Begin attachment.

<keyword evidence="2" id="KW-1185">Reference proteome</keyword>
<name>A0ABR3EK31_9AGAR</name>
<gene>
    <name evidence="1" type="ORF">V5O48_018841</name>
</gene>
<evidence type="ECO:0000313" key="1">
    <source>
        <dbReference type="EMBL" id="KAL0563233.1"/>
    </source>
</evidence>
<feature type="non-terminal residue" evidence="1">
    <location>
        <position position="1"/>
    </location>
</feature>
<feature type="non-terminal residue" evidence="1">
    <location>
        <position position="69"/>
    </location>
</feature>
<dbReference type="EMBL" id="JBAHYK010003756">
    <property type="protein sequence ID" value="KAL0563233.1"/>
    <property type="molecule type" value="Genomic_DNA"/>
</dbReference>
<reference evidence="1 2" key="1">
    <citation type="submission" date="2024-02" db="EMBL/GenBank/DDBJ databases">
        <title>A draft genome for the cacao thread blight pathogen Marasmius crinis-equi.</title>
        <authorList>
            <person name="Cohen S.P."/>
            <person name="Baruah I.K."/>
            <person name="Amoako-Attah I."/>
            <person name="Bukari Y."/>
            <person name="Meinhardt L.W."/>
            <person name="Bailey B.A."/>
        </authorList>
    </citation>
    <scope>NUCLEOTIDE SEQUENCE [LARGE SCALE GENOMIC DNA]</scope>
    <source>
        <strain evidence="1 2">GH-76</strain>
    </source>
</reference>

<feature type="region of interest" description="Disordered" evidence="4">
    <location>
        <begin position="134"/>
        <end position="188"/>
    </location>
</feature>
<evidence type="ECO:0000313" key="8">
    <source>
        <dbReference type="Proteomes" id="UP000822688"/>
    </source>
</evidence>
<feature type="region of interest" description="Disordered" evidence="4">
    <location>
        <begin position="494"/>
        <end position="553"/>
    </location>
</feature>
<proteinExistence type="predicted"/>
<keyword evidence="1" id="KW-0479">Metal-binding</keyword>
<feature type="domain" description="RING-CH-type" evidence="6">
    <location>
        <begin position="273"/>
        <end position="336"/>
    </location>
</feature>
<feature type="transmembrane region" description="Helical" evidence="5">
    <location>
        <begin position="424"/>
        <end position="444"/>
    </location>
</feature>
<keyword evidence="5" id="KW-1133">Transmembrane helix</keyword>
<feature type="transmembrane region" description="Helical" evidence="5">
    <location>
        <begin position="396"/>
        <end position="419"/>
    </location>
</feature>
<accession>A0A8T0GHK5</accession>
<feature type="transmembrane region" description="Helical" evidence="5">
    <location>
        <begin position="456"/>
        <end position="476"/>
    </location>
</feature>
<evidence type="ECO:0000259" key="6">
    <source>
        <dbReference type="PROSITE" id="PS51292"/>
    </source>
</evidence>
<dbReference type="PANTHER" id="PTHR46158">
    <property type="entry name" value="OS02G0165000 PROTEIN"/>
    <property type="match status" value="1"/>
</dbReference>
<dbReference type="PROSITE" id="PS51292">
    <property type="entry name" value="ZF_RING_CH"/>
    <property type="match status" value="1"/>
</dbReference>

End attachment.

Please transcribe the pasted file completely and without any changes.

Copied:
<keyword evidence="2" id="KW-1185">Reference proteome</keyword>
<name>A0ABR3EK31_9AGAR</name>
<gene>
    <name evidence="1" type="ORF">V5O48_018841</name>
</gene>
<evidence type="ECO:0000313" key="1">
    <source>
        <dbReference type="EMBL" id="KAL0563233.1"/>
    </source>
</evidence>
<feature type="non-terminal residue" evidence="1">
    <location>
        <position position="1"/>
    </location>
</feature>
<feature type="non-terminal residue" evidence="1">
    <location>
        <position position="69"/>
    </location>
</feature>
<dbReference type="EMBL" id="JBAHYK010003756">
    <property type="protein sequence ID" value="KAL0563233.1"/>
    <property type="molecule type" value="Genomic_DNA"/>
</dbReference>
<reference evidence="1 2" key="1">
    <citation type="submission" date="2024-02" db="EMBL/GenBank/DDBJ databases">
        <title>A draft genome for the cacao thread blight pathogen Marasmius crinis-equi.</title>
        <authorList>
            <person name="Cohen S.P."/>
            <person name="Baruah I.K."/>
            <person name="Amoako-Attah I."/>
            <person name="Bukari Y."/>
            <person name="Meinhardt L.W."/>
            <person name="Bailey B.A."/>
        </authorList>
    </citation>
    <scope>NUCLEOTIDE SEQUENCE [LARGE SCALE GENOMIC DNA]</scope>
    <source>
        <strain evidence="1 2">GH-76</strain>
    </source>
</reference>

<feature type="region of interest" description="Disordered" evidence="4">
    <location>
        <begin position="134"/>
        <end position="188"/>
    </location>
</feature>
<evidence type="ECO:0000313" key="8">
    <source>
        <dbReference type="Proteomes" id="UP000822688"/>
    </source>
</evidence>
<feature type="region of interest" description="Disordered" evidence="4">
    <location>
        <begin position="494"/>
        <end position="553"/>
    </location>
</feature>
<proteinExistence type="predicted"/>
<keyword evidence="1" id="KW-0479">Metal-binding</keyword>
<feature type="domain" description="RING-CH-type" evidence="6">
    <location>
        <begin position="273"/>
        <end position="336"/>
    </location>
</feature>
<feature type="transmembrane region" description="Helical" evidence="5">
    <location>
        <begin position="424"/>
        <end position="444"/>
    </location>
</feature>
<keyword evidence="5" id="KW-1133">Transmembrane helix</keyword>
<feature type="transmembrane region" description="Helical" evidence="5">
    <location>
        <begin position="396"/>
        <end position="419"/>
    </location>
</feature>
<accession>A0A8T0GHK5</accession>
<feature type="transmembrane region" description="Helical" evidence="5">
    <location>
        <begin position="456"/>
        <end position="476"/>
    </location>
</feature>
<evidence type="ECO:0000259" key="6">
    <source>
        <dbReference type="PROSITE" id="PS51292"/>
    </source>
</evidence>
<dbReference type="PANTHER" id="PTHR46158">
    <property type="entry name" value="OS02G0165000 PROTEIN"/>
    <property type="match status" value="1"/>
</dbReference>
<dbReference type="PROSITE" id="PS51292">
    <property type="entry name" value="ZF_RING_CH"/>
    <property type="match status" value="1"/>
</dbReference>